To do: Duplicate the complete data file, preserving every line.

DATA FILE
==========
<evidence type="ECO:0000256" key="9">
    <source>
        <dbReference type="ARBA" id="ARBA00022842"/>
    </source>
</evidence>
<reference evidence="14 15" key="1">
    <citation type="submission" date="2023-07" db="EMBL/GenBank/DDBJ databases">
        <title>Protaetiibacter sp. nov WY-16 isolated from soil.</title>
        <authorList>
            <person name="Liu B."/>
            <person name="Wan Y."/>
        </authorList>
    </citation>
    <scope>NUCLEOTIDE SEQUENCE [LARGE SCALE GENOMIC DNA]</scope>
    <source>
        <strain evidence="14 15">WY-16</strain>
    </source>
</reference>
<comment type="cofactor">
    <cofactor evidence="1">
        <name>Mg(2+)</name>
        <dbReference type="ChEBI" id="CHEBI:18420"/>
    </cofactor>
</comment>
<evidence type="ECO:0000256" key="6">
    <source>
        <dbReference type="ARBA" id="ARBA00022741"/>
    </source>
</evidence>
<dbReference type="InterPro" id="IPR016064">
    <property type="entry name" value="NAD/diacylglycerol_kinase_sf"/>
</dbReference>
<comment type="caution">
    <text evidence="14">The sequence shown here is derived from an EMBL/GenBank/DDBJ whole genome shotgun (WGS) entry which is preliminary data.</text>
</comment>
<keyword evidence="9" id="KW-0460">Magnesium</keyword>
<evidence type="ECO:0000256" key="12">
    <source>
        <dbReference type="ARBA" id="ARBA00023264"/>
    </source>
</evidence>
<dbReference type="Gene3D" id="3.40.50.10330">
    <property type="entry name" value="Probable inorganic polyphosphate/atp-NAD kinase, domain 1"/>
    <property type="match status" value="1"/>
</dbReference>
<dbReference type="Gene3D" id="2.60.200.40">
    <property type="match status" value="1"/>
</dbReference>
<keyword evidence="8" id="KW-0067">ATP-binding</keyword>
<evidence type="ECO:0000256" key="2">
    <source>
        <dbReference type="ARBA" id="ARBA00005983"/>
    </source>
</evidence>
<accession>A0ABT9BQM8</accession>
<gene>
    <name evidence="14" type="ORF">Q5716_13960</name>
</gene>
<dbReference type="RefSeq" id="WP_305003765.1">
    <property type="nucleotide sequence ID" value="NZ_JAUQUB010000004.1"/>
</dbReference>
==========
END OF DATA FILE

<evidence type="ECO:0000256" key="9">
    <source>
        <dbReference type="ARBA" id="ARBA00022842"/>
    </source>
</evidence>
<reference evidence="14 15" key="1">
    <citation type="submission" date="2023-07" db="EMBL/GenBank/DDBJ databases">
        <title>Protaetiibacter sp. nov WY-16 isolated from soil.</title>
        <authorList>
            <person name="Liu B."/>
            <person name="Wan Y."/>
        </authorList>
    </citation>
    <scope>NUCLEOTIDE SEQUENCE [LARGE SCALE GENOMIC DNA]</scope>
    <source>
        <strain evidence="14 15">WY-16</strain>
    </source>
</reference>
<comment type="cofactor">
    <cofactor evidence="1">
        <name>Mg(2+)</name>
        <dbReference type="ChEBI" id="CHEBI:18420"/>
    </cofactor>
</comment>
<evidence type="ECO:0000256" key="6">
    <source>
        <dbReference type="ARBA" id="ARBA00022741"/>
    </source>
</evidence>
<dbReference type="InterPro" id="IPR016064">
    <property type="entry name" value="NAD/diacylglycerol_kinase_sf"/>
</dbReference>
<comment type="caution">
    <text evidence="14">The sequence shown here is derived from an EMBL/GenBank/DDBJ whole genome shotgun (WGS) entry which is preliminary data.</text>
</comment>
<keyword evidence="9" id="KW-0460">Magnesium</keyword>
<evidence type="ECO:0000256" key="12">
    <source>
        <dbReference type="ARBA" id="ARBA00023264"/>
    </source>
</evidence>
<dbReference type="Gene3D" id="3.40.50.10330">
    <property type="entry name" value="Probable inorganic polyphosphate/atp-NAD kinase, domain 1"/>
    <property type="match status" value="1"/>
</dbReference>
<dbReference type="Gene3D" id="2.60.200.40">
    <property type="match status" value="1"/>
</dbReference>
<keyword evidence="8" id="KW-0067">ATP-binding</keyword>
<evidence type="ECO:0000256" key="2">
    <source>
        <dbReference type="ARBA" id="ARBA00005983"/>
    </source>
</evidence>
<accession>A0ABT9BQM8</accession>
<gene>
    <name evidence="14" type="ORF">Q5716_13960</name>
</gene>
<dbReference type="RefSeq" id="WP_305003765.1">
    <property type="nucleotide sequence ID" value="NZ_JAUQUB010000004.1"/>
</dbReference>